Q From Kelli Allison: A British friend tells me that the term hillbillies refers to the Irish who fled from William III to the USA and took up residence in the hills of Tennessee etc. It sounds feasible, but is my friend correct?
A It sounds a most unlikely theory, and the linguistic evidence is certainly against it. The word billy (of which hillbilly is a compound) is an English word that goes back to the early sixteenth century at least, at first meaning a friend or comrade, and later any male person, a rough equivalent of “fellow”. Hillbilly, in the sense of a rustic person, is first attested only at the very end of the nineteenth century; if it were connected with Good King Billy, it ought to have appeared much earlier.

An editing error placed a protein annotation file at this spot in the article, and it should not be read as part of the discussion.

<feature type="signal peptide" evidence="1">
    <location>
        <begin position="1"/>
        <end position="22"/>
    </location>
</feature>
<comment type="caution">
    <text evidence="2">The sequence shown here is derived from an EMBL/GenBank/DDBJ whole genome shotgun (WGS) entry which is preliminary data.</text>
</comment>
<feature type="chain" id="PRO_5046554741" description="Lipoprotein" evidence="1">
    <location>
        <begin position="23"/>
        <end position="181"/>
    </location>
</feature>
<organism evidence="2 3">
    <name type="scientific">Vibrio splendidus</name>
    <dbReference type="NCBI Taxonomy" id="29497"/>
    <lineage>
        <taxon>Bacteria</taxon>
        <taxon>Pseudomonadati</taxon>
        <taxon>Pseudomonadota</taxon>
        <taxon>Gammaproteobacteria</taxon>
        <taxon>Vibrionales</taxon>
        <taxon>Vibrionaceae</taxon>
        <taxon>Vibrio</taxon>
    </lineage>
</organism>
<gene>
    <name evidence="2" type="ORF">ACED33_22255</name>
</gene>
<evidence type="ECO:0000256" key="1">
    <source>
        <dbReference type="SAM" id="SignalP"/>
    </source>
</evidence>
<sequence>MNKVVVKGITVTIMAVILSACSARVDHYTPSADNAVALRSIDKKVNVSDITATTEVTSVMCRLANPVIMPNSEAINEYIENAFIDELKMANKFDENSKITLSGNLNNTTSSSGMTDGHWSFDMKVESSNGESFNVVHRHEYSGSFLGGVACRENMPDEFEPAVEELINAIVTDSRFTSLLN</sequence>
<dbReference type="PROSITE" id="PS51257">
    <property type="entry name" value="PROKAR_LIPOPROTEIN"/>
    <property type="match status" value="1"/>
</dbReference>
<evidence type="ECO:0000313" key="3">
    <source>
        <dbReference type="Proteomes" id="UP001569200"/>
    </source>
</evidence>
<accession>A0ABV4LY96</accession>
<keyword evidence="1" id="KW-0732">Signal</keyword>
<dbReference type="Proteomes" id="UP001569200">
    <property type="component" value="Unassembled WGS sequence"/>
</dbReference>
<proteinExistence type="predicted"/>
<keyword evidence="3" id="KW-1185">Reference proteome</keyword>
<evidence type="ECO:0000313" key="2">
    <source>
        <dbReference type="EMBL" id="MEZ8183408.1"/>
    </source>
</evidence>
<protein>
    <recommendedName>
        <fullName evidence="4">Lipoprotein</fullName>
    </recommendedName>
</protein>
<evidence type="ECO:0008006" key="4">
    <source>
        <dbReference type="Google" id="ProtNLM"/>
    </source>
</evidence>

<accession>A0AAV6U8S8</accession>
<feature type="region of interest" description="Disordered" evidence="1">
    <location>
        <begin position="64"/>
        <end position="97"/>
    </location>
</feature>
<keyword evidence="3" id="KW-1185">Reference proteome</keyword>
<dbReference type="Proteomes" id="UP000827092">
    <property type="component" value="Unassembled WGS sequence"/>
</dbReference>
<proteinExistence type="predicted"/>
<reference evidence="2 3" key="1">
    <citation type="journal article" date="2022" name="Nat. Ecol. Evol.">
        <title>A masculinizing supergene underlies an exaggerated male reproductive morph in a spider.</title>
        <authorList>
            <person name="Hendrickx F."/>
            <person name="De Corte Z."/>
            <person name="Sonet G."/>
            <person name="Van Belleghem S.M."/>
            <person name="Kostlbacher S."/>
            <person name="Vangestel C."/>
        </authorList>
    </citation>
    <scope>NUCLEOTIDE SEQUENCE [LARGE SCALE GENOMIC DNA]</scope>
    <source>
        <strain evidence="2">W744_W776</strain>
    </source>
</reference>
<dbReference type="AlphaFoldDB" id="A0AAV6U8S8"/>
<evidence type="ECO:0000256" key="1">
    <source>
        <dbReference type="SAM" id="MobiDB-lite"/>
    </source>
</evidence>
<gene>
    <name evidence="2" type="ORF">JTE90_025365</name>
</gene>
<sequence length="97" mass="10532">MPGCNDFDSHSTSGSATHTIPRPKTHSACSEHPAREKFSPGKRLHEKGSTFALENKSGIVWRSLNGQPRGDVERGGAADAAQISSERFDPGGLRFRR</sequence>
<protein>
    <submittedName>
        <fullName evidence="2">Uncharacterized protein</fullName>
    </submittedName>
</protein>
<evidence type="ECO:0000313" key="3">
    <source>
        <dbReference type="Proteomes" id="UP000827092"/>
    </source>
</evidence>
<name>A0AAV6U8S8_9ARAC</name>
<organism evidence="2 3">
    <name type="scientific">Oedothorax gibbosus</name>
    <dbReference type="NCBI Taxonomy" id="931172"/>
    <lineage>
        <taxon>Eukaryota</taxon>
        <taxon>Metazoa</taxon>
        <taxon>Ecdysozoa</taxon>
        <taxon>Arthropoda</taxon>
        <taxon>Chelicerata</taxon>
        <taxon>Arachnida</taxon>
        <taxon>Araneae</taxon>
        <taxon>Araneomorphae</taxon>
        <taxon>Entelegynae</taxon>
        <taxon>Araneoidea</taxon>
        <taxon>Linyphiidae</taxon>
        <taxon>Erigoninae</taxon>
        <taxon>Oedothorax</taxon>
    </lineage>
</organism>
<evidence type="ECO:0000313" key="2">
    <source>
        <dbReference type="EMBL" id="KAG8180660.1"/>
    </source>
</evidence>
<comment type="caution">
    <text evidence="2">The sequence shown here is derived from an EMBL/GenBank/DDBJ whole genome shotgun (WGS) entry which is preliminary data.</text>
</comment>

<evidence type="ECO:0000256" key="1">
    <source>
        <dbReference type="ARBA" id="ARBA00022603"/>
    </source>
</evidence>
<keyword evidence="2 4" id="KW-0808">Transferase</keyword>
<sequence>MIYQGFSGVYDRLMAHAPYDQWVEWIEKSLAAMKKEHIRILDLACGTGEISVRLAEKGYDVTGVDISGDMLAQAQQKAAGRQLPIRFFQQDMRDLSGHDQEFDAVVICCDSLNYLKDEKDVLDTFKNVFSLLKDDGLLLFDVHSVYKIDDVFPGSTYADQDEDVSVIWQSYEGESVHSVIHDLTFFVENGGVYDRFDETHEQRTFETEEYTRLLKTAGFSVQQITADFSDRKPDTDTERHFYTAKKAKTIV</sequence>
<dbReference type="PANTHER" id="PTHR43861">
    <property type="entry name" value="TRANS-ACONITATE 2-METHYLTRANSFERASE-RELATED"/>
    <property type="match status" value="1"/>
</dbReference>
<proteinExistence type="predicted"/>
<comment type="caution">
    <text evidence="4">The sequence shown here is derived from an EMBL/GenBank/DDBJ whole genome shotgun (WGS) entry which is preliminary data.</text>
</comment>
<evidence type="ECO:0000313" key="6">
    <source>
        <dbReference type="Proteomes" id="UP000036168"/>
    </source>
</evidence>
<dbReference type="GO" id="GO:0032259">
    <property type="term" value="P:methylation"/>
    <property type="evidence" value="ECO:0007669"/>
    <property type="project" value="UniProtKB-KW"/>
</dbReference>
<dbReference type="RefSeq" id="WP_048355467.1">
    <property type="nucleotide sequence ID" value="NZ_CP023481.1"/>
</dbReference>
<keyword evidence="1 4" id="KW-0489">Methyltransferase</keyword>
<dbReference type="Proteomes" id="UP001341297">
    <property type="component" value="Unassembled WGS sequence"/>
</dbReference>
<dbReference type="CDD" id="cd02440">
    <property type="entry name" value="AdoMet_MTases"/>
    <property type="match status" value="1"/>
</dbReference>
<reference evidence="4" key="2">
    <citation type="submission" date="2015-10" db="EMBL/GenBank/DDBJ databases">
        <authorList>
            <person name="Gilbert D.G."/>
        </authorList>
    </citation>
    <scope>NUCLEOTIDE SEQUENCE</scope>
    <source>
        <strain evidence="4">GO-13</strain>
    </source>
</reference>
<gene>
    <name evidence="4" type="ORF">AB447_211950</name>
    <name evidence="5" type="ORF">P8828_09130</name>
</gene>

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Ilk; Fowler’s Modern English Usage; Skint; Vellichor; Galoot; Crizzling; Caparisoned; Volleyballene; Trove; Smithereens; Worry wart; Punch list; Verbigeration; Heliotrope; Ditty bag; E30; Old fogey; Ampersand; Phizzog; Horse creature; Get one’s goat; Mammock; Mx; Stepney; Vape; No names, no pack drill.
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